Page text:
Yogyakarta: Into the heart of Indonesia

Buddhist temple Borobodur, a UNESCO Heritage site in Yogyakarta

An ancient city and the last remaining Sultanate of Indonesia, YogyaKarta has long nurtured the Javanese connection with the outer world and has been a cradle of art and culture. Old ways of life exist in Yogyakarta, side by side with bustling modernity and the city decorates itself with the symbols of traditions of Buddhism, Hinduism and Islam. From all night shadow puppetry, the age old extraordinary Buddhist temples of BoroBodur and the equally impressive Hindu ones of Prambanan, socially aware graffiti on the wall to the beautifully styled Batik designs; Yogyakarta, Indonesia’s second most visited spot, is a cultural palette on display.

The city comes as a huge relief from the urbane madness of Jakarta, narrow roads lined with trees, old buildings wearing a colonial touch, shops styled as pagodas, slow life, frequent smiles by strangers, alleys lined with themed restaurants, art cafes often buzzing with some performances, random music bands performing on streets and endless boards advertising batik designing lessons; Yogyakarta gives you a feeling of being in a different era.

Prambanan Temple_Yogyakarta

Prambanan Temple, one of UNESCO Heritage sites in Yogyakarta (pic as appeared in HuffPost)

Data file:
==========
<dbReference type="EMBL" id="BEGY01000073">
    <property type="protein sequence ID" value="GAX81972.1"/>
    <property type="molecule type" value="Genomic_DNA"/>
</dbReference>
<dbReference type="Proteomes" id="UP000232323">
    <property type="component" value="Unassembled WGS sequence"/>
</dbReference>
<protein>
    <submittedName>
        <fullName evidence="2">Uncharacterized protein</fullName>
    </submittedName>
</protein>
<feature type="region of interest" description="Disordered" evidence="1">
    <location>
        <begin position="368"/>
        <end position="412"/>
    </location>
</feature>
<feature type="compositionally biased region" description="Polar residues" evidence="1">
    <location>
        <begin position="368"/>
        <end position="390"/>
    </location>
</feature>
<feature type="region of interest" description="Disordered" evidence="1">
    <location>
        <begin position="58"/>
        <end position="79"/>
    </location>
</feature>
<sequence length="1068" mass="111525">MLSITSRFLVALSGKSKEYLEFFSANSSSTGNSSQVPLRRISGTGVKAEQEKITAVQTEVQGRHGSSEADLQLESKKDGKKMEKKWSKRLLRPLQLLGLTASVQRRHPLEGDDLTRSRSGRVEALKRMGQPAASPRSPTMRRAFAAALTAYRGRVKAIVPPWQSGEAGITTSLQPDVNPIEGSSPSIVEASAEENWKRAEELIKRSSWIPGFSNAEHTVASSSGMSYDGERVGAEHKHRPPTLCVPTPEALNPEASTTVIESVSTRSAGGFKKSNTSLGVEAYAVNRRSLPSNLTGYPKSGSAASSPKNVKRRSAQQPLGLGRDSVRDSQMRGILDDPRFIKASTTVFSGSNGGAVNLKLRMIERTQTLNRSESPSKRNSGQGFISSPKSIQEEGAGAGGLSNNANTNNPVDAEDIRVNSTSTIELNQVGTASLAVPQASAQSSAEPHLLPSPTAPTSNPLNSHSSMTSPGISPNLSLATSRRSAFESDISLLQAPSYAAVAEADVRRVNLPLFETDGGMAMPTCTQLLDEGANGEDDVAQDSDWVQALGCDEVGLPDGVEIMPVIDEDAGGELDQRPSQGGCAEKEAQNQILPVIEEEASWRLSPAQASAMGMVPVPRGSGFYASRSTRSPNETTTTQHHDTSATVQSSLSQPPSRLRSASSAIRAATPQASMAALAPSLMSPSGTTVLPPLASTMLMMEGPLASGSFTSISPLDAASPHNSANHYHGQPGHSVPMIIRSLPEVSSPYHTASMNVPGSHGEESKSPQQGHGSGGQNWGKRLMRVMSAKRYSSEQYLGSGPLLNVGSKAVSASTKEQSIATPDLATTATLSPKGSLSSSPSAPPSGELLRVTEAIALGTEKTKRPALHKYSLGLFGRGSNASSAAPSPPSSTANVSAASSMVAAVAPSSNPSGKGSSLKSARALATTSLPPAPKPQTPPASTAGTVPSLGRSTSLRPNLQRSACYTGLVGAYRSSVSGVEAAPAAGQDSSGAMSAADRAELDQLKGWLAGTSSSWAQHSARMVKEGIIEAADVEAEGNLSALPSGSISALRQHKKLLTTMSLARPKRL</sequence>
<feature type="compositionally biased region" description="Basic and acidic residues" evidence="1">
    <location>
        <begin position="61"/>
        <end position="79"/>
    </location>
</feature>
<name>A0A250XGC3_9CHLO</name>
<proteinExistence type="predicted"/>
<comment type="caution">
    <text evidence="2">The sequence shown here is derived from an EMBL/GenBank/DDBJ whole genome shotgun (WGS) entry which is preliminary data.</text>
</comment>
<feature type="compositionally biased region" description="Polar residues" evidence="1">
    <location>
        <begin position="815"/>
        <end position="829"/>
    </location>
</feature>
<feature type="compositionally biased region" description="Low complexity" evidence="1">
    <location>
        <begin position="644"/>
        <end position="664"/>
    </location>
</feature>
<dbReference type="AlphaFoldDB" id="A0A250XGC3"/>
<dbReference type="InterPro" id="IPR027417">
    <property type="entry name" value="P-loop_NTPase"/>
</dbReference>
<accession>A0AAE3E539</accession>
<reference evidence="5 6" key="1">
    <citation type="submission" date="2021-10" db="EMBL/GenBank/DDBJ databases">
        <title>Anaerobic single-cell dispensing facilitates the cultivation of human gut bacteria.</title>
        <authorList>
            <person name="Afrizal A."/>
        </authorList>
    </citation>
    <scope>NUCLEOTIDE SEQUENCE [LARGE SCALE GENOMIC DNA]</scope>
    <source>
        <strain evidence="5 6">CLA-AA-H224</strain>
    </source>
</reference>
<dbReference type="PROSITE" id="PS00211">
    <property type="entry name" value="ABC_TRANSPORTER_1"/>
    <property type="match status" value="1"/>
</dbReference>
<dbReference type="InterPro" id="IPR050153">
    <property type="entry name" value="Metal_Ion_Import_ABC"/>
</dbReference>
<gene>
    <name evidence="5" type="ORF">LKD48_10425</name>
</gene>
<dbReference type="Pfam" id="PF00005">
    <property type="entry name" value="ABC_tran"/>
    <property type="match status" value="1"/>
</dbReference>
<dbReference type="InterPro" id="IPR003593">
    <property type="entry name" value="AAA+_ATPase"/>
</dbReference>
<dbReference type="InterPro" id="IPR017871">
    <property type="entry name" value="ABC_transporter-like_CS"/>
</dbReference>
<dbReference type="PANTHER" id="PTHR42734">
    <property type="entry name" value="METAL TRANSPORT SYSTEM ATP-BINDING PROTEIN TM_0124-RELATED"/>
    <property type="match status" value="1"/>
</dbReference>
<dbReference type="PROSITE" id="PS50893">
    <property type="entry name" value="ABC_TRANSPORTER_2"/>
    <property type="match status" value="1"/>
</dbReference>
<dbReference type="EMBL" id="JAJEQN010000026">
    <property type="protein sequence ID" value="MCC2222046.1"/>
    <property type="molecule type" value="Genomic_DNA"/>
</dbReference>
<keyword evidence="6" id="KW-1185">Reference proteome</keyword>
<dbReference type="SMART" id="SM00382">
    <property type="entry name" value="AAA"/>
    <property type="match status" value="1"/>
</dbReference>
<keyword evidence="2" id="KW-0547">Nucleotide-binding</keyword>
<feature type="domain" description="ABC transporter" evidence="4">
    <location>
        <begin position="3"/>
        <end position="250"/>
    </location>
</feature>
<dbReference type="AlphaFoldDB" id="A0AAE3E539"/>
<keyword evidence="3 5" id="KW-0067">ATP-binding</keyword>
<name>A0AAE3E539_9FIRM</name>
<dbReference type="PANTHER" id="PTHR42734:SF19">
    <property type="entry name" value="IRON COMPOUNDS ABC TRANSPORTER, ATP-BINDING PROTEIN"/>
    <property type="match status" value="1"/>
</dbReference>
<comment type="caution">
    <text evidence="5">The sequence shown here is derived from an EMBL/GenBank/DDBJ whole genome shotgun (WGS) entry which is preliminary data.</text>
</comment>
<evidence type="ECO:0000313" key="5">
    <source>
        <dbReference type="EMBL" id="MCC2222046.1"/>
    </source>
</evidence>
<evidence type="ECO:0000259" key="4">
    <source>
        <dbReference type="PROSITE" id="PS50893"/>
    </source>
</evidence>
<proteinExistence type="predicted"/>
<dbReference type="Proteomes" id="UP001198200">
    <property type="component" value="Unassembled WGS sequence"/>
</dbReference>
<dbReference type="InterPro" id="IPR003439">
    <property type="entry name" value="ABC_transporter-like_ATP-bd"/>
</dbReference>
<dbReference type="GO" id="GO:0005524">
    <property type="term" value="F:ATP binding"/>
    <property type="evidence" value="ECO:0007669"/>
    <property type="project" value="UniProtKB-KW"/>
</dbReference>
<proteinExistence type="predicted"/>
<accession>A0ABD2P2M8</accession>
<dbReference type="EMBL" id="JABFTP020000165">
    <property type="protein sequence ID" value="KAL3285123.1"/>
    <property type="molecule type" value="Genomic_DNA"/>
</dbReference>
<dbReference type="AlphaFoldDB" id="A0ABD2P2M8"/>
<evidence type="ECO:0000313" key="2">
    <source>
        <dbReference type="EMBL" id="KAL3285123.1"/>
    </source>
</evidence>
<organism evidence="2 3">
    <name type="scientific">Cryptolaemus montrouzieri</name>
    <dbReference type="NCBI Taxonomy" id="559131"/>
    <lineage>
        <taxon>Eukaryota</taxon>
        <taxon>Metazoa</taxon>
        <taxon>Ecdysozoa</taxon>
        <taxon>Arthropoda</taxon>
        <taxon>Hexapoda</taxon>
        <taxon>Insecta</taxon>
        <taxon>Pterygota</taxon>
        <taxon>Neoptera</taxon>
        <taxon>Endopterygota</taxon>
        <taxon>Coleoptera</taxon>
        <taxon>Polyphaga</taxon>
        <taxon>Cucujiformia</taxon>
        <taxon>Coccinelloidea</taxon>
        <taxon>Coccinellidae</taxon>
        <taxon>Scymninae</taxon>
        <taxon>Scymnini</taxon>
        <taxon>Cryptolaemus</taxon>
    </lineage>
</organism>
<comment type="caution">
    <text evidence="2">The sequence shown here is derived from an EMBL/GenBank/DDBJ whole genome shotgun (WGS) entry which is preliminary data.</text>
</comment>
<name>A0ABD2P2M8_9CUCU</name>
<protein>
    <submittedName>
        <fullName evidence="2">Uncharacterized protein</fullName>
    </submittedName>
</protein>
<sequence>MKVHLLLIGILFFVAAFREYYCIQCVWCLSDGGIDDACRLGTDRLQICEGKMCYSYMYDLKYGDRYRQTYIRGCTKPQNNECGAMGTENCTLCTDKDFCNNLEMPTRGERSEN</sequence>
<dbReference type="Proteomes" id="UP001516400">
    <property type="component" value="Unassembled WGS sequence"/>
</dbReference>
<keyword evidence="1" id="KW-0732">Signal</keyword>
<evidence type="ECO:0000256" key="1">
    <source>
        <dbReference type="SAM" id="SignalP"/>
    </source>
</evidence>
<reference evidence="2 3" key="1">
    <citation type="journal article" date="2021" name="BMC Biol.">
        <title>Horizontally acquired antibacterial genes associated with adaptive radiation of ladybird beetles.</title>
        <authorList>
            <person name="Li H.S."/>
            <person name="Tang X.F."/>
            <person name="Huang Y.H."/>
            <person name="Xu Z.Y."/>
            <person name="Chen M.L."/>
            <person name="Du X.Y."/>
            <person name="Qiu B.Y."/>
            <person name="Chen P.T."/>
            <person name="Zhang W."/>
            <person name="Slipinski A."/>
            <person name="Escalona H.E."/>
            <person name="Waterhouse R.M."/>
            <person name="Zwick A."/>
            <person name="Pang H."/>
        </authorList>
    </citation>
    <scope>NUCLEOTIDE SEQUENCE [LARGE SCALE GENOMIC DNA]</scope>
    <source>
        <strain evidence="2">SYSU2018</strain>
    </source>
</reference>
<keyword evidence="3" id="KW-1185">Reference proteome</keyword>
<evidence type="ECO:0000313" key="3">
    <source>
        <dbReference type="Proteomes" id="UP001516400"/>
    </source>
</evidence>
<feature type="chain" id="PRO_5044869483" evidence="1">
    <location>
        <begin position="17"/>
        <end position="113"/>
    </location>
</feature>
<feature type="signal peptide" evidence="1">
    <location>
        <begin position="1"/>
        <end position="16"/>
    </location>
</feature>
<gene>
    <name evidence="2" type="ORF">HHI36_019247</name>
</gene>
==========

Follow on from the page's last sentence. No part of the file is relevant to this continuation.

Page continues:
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Hampi: An Indian Rome

It was like moving on a movie set, a place so dramatic in its natural form, is hard to imagine. Unreal and bewitching, the ruins of Hampi, lying scattered over a landscape to leave you mesmerized. Giant boulders perching for miles, set under azure blue sky with jade green palm cover serving as the background. Ah! It’s truly out of a set, wrapped in time, nursed by nature. It’s a story of an empire which never died, couldn’t be scrapped from history, an empire that lived upto its name – Vijaynagar.

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Hampi, a tourist village now was once a thriving capital of the mighty Vijaynagar Kingdom. The imperium which lasted for more than two centuries, was founded on this strategic location guarded by the rocky terrain and hillocks on one side and the might Tungabhadra river on the other. The last non-islamic superpower, reaching its acme under the great ruler Krishna Devaraya, had to be literally colluded to dismantle, leaving behind an architectural history that left the Portuguese and the English gaping at. Vijaynagar had always been alluring and enigmatic to me. And thus, my excitement knew no bound, when I got an invitation to visit this UNESCO World Heritage site. Continue reading